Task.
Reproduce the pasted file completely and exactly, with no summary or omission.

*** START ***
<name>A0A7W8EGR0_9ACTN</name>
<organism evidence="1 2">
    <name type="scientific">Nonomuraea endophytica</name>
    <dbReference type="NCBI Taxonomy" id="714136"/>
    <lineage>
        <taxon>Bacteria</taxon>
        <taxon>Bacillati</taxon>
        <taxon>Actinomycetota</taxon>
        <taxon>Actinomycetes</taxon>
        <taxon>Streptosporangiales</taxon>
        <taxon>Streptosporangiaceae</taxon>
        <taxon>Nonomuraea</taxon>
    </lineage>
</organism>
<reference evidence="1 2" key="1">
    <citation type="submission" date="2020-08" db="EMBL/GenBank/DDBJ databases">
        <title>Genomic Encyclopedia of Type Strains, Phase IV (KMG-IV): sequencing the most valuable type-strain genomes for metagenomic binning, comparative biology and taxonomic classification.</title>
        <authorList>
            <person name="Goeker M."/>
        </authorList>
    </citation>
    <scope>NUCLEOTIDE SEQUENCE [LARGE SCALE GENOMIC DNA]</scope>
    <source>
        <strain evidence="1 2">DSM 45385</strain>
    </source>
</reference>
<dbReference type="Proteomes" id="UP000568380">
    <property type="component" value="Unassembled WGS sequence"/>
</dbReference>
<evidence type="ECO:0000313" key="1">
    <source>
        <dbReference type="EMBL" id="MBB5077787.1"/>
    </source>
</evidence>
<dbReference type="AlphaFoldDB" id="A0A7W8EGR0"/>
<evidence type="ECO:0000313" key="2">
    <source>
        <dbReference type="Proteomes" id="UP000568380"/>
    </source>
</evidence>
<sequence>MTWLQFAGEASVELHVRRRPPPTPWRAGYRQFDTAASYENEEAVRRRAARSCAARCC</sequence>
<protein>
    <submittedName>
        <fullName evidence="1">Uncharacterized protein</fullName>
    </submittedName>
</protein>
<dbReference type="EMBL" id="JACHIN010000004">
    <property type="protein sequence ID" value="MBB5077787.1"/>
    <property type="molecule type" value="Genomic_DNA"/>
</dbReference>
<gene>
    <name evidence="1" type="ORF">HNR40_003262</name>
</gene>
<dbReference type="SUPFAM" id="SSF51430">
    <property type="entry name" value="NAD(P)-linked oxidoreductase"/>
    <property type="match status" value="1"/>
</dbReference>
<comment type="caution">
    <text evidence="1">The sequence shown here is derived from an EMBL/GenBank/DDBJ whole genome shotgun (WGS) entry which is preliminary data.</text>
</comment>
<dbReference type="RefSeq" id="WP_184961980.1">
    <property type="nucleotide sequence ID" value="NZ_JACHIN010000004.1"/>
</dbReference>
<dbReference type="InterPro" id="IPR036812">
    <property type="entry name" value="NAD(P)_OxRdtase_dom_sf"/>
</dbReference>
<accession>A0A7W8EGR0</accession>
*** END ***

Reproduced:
<name>A0A7W8EGR0_9ACTN</name>
<organism evidence="1 2">
    <name type="scientific">Nonomuraea endophytica</name>
    <dbReference type="NCBI Taxonomy" id="714136"/>
    <lineage>
        <taxon>Bacteria</taxon>
        <taxon>Bacillati</taxon>
        <taxon>Actinomycetota</taxon>
        <taxon>Actinomycetes</taxon>
        <taxon>Streptosporangiales</taxon>
        <taxon>Streptosporangiaceae</taxon>
        <taxon>Nonomuraea</taxon>
    </lineage>
</organism>
<reference evidence="1 2" key="1">
    <citation type="submission" date="2020-08" db="EMBL/GenBank/DDBJ databases">
        <title>Genomic Encyclopedia of Type Strains, Phase IV (KMG-IV): sequencing the most valuable type-strain genomes for metagenomic binning, comparative biology and taxonomic classification.</title>
        <authorList>
            <person name="Goeker M."/>
        </authorList>
    </citation>
    <scope>NUCLEOTIDE SEQUENCE [LARGE SCALE GENOMIC DNA]</scope>
    <source>
        <strain evidence="1 2">DSM 45385</strain>
    </source>
</reference>
<dbReference type="Proteomes" id="UP000568380">
    <property type="component" value="Unassembled WGS sequence"/>
</dbReference>
<evidence type="ECO:0000313" key="1">
    <source>
        <dbReference type="EMBL" id="MBB5077787.1"/>
    </source>
</evidence>
<dbReference type="AlphaFoldDB" id="A0A7W8EGR0"/>
<evidence type="ECO:0000313" key="2">
    <source>
        <dbReference type="Proteomes" id="UP000568380"/>
    </source>
</evidence>
<sequence>MTWLQFAGEASVELHVRRRPPPTPWRAGYRQFDTAASYENEEAVRRRAARSCAARCC</sequence>
<protein>
    <submittedName>
        <fullName evidence="1">Uncharacterized protein</fullName>
    </submittedName>
</protein>
<dbReference type="EMBL" id="JACHIN010000004">
    <property type="protein sequence ID" value="MBB5077787.1"/>
    <property type="molecule type" value="Genomic_DNA"/>
</dbReference>
<gene>
    <name evidence="1" type="ORF">HNR40_003262</name>
</gene>
<dbReference type="SUPFAM" id="SSF51430">
    <property type="entry name" value="NAD(P)-linked oxidoreductase"/>
    <property type="match status" value="1"/>
</dbReference>
<comment type="caution">
    <text evidence="1">The sequence shown here is derived from an EMBL/GenBank/DDBJ whole genome shotgun (WGS) entry which is preliminary data.</text>
</comment>
<dbReference type="RefSeq" id="WP_184961980.1">
    <property type="nucleotide sequence ID" value="NZ_JACHIN010000004.1"/>
</dbReference>
<dbReference type="InterPro" id="IPR036812">
    <property type="entry name" value="NAD(P)_OxRdtase_dom_sf"/>
</dbReference>
<accession>A0A7W8EGR0</accession>